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Pembrokeshire zoo gives a new home to family of homeless penguins



A FAMILY of macaroni penguins have found a new place to call their own in Pembrokeshire after they lost their home due to the coronavirus pandemic.

The 12 macaroni penguins, from Living Coasts in Torquay, found themselves homeless and facing the possibility of having to relocate to Europe when the attraction announced its closure during the summer.

They were given a new home at Pembrokeshire zoo, Folly Farm, which has taken the family of six male and six female penguins under its wing.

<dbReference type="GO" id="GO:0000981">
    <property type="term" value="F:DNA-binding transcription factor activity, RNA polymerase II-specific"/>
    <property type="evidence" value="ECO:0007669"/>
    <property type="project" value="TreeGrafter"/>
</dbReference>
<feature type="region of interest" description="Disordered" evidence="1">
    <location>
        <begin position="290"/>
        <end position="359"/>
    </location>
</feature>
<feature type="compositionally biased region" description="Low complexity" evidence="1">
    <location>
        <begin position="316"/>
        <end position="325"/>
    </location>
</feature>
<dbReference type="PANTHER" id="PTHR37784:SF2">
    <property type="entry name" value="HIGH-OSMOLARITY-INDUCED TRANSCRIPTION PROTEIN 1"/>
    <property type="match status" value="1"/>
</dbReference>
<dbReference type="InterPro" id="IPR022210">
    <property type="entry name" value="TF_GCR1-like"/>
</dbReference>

Tim Morphew, zoo curator at Folly Farm, said: “In an ideal world, we would be welcoming these new penguins to the Folly Farm family under happier circumstances. Zoos across the UK and Europe have had a very difficult year. We’re sad to see Living Coasts close, but a small positive for us is that we’ve been able to able to lend a hand by giving these amazing birds a new home in the UK.”

Folly Farm’s keepers collected the penguins from Living Coasts in July. And, after a short quarantine period, the family have now settled into their new home with the zoo’s four male macaroni penguins and 19 Humboldt penguins.

The zoo is now the only place in the UK with macaroni penguins, which are classed as a vulnerable species. The rehomed family will now join Folly Farm’s existing male macaroni penguins as part of a breeding programme to help increase numbers in European zoos and, ultimately, the wild.